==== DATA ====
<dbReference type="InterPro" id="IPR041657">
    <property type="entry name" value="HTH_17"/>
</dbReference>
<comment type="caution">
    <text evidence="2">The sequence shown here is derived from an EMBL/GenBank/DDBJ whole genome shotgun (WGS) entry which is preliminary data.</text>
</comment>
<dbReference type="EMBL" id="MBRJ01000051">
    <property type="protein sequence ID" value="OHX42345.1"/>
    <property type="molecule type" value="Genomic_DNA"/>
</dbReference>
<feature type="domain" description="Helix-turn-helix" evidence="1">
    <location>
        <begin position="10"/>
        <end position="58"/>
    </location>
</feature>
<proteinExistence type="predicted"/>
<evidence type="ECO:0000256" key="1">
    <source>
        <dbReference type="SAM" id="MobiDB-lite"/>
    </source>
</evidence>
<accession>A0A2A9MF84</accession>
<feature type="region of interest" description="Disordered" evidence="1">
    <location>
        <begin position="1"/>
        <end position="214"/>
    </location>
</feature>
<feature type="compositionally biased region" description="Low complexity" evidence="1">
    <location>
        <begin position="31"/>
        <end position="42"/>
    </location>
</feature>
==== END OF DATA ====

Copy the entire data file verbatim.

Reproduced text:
<dbReference type="InterPro" id="IPR041657">
    <property type="entry name" value="HTH_17"/>
</dbReference>
<comment type="caution">
    <text evidence="2">The sequence shown here is derived from an EMBL/GenBank/DDBJ whole genome shotgun (WGS) entry which is preliminary data.</text>
</comment>
<dbReference type="EMBL" id="MBRJ01000051">
    <property type="protein sequence ID" value="OHX42345.1"/>
    <property type="molecule type" value="Genomic_DNA"/>
</dbReference>
<feature type="domain" description="Helix-turn-helix" evidence="1">
    <location>
        <begin position="10"/>
        <end position="58"/>
    </location>
</feature>
<proteinExistence type="predicted"/>
<evidence type="ECO:0000256" key="1">
    <source>
        <dbReference type="SAM" id="MobiDB-lite"/>
    </source>
</evidence>
<accession>A0A2A9MF84</accession>
<feature type="region of interest" description="Disordered" evidence="1">
    <location>
        <begin position="1"/>
        <end position="214"/>
    </location>
</feature>
<feature type="compositionally biased region" description="Low complexity" evidence="1">
    <location>
        <begin position="31"/>
        <end position="42"/>
    </location>
</feature>